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    Thanks Kingfisher...stupid internet restrictions. That is the article, but just a passing mention of the chukar call not really a "how to guide"

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    That's a great article. I love hunting the upland birds, but have been restricted to using a .22 LR with a 2X7 scope until now (finally brought all my guns up from Juneau) so i will be carrying my .22 pistol and a 12 Gage with 8 shot (maybe a few slugs for protection). I enjoy the locate, stalk, and try to hit one with the .22 hunts every year. I actually have been cleaning out the freezer in anticipation of this years Ptarmigan/Grouse hunts. Unfortunately I dont have a dog, but am going to get one as soon as I have my own house (renting sucks).

    I have never tried to use a call, but have heard the variety of noises that these birds make. It seems as though I have been "grunted" at more than anything... I'm sure you all know what Im talking about. Sometimes I dont even know there is a bird around and then "grunt" there he is.

    Good luck to all this year. Hope to see/hear about some success stories.

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    Okay here's a link: http://www.gundogsupply.com/prmach.h...u=50524d414348

    Everyone do your homework and report success. I'm looking forward to updating my avatar with a picture of Gauge with a big fat fall plumaged willow.

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    I have used a chucker to call ptarmys. It workes for me in the late winter. I haven't tried in the fall. A chucker call is veeerrrry similar but not quite the same but it seemed to work just the same.

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    It works like a champ on Willows any time I've tried it, better for rocks later in winter. Never tried on the other one. Here's another stunt if you get out there without a call. Drop a couple of small pieces of gravel in an empty shotgun shell and rattle that. It's not as loud, but it works almost as well if they can hear it. I've never had a ptarmie come to a call, but they can't seem to resist talking back, especially after you've busted a flock and are looking for singles.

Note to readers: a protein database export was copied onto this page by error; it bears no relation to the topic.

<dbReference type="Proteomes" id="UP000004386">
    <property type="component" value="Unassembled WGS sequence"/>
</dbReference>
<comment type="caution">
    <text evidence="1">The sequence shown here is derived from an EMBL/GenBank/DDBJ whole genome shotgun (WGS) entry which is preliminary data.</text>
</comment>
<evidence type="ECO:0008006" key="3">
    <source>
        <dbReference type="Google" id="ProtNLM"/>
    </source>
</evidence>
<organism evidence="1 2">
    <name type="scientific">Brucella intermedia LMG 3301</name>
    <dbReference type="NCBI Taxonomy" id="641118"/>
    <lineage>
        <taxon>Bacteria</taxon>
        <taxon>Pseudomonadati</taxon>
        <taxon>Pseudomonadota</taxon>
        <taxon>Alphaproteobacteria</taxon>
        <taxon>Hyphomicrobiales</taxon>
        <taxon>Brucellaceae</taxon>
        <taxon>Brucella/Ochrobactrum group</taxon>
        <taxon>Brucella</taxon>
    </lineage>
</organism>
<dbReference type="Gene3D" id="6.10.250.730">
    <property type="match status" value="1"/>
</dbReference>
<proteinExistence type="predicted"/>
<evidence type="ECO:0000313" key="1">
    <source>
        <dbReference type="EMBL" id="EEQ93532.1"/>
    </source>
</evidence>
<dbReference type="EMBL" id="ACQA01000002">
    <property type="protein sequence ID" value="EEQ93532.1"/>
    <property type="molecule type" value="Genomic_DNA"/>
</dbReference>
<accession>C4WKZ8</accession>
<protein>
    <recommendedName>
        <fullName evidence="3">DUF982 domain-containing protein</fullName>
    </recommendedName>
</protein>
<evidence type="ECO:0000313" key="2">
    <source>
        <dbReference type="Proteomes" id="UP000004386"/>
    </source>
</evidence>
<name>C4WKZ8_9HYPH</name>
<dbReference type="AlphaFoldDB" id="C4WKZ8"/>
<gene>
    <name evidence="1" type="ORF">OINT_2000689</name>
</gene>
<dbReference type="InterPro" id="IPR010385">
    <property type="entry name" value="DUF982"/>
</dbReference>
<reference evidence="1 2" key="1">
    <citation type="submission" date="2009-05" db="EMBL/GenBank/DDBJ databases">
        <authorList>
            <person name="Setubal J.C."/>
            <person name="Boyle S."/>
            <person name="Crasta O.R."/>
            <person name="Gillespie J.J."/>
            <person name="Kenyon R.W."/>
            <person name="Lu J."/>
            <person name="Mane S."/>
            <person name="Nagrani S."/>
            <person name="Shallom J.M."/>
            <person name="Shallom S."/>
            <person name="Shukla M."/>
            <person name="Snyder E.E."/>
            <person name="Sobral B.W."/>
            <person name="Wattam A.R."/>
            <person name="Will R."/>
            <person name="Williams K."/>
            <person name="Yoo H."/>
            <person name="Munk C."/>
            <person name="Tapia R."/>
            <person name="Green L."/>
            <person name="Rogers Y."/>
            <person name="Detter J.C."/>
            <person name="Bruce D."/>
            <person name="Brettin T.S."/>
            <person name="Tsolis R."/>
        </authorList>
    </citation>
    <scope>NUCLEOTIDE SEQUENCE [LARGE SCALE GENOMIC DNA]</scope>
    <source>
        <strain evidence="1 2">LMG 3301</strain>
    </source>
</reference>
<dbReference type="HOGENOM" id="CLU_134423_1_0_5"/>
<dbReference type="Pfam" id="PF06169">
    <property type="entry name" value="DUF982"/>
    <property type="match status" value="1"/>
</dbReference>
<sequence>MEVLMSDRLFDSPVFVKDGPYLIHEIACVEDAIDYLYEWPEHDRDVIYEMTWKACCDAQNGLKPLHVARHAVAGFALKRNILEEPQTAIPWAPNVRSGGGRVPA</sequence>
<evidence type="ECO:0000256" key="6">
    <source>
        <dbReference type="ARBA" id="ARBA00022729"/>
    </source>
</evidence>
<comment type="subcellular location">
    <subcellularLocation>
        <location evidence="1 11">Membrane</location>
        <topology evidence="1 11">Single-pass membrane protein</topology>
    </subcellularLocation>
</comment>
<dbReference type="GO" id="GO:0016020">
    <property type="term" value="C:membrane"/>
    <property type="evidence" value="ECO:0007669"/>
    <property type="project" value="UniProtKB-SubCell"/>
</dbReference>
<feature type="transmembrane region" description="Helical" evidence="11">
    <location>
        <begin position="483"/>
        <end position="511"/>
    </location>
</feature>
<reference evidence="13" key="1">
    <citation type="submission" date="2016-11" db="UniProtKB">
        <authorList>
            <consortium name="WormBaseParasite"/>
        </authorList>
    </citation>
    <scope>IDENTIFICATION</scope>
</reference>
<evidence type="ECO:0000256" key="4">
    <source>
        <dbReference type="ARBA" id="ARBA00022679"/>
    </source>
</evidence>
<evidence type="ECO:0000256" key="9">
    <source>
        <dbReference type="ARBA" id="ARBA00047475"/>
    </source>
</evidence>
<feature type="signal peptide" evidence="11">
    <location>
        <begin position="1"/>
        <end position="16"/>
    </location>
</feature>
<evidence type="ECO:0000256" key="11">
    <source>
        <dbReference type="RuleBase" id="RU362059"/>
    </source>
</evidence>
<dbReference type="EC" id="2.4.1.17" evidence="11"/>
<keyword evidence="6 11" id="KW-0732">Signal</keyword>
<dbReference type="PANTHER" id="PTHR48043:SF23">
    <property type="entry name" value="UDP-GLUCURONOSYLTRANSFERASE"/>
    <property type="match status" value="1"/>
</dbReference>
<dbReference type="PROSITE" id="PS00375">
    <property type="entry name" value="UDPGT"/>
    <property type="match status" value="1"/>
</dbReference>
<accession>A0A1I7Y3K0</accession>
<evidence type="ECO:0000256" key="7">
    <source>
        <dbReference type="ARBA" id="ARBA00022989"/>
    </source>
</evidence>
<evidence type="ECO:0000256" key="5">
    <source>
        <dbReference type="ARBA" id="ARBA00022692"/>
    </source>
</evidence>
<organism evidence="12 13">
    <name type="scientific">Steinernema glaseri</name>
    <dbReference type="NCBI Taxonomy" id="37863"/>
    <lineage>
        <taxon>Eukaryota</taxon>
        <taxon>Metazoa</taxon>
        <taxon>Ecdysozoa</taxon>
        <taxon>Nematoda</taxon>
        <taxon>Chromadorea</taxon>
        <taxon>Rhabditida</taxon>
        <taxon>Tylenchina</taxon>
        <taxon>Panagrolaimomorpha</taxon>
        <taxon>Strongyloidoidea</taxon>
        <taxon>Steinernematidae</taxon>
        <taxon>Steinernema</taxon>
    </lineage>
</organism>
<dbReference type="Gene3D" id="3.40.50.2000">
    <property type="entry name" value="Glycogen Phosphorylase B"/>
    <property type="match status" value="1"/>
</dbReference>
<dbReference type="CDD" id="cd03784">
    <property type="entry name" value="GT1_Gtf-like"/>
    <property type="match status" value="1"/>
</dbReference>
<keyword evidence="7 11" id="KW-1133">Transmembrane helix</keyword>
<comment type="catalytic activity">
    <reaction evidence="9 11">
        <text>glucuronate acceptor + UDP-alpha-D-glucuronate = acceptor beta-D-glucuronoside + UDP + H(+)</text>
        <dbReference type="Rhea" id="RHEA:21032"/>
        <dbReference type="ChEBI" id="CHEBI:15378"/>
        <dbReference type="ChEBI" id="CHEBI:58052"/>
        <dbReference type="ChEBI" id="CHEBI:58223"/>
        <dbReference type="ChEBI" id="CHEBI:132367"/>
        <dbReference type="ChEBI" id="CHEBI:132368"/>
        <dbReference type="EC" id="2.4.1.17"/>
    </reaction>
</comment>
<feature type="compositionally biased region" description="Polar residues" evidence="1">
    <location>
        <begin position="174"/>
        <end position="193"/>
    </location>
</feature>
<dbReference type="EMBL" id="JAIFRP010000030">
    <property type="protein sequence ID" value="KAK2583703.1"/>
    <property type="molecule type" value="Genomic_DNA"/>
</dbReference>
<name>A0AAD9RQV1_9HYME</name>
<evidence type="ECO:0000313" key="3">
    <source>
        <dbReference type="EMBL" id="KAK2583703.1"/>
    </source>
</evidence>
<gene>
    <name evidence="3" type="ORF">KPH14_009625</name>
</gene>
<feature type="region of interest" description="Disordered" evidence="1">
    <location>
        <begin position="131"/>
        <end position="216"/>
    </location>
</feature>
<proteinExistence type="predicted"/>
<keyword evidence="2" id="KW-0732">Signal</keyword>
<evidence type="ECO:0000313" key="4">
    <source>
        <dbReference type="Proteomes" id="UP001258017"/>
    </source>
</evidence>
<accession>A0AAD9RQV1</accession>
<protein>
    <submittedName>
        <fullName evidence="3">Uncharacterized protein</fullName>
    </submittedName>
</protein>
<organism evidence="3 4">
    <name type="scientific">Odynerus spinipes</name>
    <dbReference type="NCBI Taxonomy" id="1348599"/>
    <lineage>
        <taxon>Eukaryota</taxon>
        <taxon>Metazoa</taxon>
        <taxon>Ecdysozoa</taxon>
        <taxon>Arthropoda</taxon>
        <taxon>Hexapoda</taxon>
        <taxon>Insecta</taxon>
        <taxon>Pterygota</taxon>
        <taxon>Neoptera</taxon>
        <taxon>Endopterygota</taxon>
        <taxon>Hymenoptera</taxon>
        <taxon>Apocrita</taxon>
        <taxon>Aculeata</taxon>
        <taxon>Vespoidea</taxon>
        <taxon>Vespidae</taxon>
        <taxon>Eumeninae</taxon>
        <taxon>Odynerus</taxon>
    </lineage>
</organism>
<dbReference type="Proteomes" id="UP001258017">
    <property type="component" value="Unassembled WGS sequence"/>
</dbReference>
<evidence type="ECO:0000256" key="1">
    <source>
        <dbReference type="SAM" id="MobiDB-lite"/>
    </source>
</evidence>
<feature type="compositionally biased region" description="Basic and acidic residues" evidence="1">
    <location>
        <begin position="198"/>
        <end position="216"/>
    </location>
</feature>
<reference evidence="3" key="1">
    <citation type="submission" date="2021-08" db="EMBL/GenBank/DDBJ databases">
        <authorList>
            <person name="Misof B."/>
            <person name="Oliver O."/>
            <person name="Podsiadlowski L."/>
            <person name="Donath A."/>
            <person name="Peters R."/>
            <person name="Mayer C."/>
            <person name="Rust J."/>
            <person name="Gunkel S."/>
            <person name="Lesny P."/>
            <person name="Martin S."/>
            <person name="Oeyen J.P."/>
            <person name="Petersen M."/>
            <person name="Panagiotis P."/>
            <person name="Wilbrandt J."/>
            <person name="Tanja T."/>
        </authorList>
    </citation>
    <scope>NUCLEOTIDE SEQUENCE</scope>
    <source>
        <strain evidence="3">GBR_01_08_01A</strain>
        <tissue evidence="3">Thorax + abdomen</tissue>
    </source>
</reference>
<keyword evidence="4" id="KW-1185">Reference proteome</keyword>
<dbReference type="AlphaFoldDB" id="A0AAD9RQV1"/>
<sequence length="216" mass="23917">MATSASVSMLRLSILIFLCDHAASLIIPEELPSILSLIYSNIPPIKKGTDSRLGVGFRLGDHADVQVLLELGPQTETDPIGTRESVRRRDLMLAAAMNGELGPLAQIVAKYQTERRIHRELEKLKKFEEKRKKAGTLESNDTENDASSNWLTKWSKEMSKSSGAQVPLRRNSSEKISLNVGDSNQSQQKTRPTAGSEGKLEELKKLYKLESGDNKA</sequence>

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    BrownBear - do you use a blown call or a squeeze call?

    This seems very similar to the way we would call quail in AZ. They don't come to you, but it's a good way to find out if any are in the area. And after you bust up a covey, wait a few minutes then call and you can start finding the singles and pairs as they regroup.

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    Sorry not to get back to you sooner, TMCKEE. I lost track of this thread for awhile.

    I like the squeeze calls. I just keep one in a shell loop on my vest, then reach over and tap on it a few times when the notion strikes.

    And you have the spirit, comparing it to quail calls in AZ. Same deal. I only tried the chukkar call because I still had it in my vest left over from a chukkar visit in another state. And when it got so old the bulb cracked, that's when I tried the gravel in an empty. I've since replaced the old squeeze call, but sometimes I hunt without the vest and the chukkar call gets left at home.